TIC-tenant in common
There have been many articles recently on TICs. First, what is a tenant in common (TIC)? A TIC is a tax structure that allows investors to pool their funds with other investors to purchase real estate. For example if I had 20k that I got from selling a commercial property. I could take these funds to a TIC and purchase a share of a commercial property. For example 35 or 40 investors might purchase a shopping center in Phoenix. By rolling your money into another like property (1031 exchange), the investor can avoid paying capital gains taxes. This all sounds nice and like a great idea except there are major risks that are not fully apparent.
According to a WSJ article (http://www.wsj.com ) DBSI (http://blog.dbsi.com/ ) recently filed for bankruptcy protection. DBSI was one of the largest TIC providers in the country. My theory for what brought DBSI down is as follows. The theory is true for most TICs that I have evaluated. Most small individual real estate investors are fairly unsophisticated. They have little experience in valuing large commercial properties (cap rates, average vacancy rates, leas-up rates, etc…) and therefore they relied on the expertise of the TICs for valuation and management of their investment. About six months ago we were approached to finance a TIC investment on a shopping center in Georgia. The fundamental assumptions were flawed. The TIC provider sold partial interests to investors all over the country. The property was valued on a 6% cap for a class A/B retail in a nice area of Atlanta. The trouble occurs because the property was purchased on a 6 cap, as opposed to a 7.5 or 8% cap. This cap rate continues rising which means the value of the property is less than what the investors originally paid for it.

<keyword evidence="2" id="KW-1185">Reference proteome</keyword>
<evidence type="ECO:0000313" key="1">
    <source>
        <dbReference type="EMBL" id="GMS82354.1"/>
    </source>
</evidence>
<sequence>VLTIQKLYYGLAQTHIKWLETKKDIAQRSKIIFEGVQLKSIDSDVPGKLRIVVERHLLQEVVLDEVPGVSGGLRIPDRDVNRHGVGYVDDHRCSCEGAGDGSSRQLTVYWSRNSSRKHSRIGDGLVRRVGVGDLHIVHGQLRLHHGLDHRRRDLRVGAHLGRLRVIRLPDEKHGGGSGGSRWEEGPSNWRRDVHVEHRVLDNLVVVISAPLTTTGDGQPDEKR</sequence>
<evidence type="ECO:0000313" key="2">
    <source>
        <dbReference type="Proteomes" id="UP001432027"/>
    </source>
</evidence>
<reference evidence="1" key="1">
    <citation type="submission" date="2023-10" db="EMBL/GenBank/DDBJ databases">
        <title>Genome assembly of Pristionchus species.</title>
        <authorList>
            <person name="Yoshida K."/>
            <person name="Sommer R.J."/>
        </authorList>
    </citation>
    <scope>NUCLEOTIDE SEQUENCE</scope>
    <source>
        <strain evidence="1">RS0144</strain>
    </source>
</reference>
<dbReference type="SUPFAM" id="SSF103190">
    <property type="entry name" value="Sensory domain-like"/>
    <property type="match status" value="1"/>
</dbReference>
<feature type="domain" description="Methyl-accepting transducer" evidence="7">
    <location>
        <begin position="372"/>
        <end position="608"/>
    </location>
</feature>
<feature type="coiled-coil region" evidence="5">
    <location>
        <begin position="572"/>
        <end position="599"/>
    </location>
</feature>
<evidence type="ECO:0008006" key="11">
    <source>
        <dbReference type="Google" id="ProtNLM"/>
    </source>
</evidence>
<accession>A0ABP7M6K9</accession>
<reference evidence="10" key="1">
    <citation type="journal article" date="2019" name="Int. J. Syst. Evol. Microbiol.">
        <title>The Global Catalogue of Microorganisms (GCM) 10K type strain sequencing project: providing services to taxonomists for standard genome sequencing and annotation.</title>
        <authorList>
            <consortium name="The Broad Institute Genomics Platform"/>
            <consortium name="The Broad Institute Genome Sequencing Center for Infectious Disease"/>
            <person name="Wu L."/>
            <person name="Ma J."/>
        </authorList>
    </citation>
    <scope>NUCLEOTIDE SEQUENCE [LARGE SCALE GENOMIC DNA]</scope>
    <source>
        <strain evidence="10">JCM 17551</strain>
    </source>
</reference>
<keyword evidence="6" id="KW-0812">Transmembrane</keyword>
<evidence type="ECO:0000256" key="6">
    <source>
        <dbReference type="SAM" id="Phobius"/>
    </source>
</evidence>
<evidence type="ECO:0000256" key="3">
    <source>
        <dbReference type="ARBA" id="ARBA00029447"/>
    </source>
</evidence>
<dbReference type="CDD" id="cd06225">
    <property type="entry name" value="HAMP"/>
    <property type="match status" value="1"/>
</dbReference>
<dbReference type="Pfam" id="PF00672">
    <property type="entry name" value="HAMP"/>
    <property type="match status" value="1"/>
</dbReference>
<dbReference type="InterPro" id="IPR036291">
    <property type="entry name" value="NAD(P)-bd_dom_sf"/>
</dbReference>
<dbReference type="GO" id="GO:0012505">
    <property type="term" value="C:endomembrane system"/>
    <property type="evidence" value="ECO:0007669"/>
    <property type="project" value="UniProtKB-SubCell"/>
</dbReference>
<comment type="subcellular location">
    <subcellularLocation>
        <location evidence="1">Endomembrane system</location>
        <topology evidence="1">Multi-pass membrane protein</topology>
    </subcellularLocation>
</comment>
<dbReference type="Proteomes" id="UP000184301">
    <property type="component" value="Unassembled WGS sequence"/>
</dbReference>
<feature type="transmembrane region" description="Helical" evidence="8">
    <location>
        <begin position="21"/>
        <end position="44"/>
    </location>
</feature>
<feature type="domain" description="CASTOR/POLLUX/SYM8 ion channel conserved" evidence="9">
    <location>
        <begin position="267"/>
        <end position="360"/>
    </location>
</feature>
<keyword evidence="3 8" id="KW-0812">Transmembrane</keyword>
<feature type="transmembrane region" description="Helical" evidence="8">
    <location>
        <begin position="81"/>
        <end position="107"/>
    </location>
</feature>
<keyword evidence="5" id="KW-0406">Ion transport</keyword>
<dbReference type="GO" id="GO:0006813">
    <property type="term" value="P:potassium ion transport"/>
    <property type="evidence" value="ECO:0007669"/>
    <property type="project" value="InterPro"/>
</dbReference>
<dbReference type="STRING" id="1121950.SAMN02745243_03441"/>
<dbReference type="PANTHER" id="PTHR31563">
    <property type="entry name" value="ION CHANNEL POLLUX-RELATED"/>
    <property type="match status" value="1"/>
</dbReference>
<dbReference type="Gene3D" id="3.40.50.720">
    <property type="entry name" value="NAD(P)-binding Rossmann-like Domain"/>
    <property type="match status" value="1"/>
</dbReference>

As the economy shrinks, tenants begin to renegotiate their leases (or move out like circuit city did of many locations). This further deteriorates the value of the property. At the same time the small TIC investors get restless, the property is managed by a consensus vote of all 35-40 investors in that particular transaction. Imagine trying to get 35+ people who all have different motives, risk tolerance, etc… on the same page to make a unanimous decision. This decision making further deteriorates the value of the property since decisions are very slow and can seem erratic.
It will be interesting to see how other TICs fare in this economy. If I were investing my money in real-estate, I would think twice about utilizing a TIC.
For more information on commercial lending valuation,
please see: https://www.fairviewlending.com/underwriting.htm#4 as well as my recent blog on cap rates: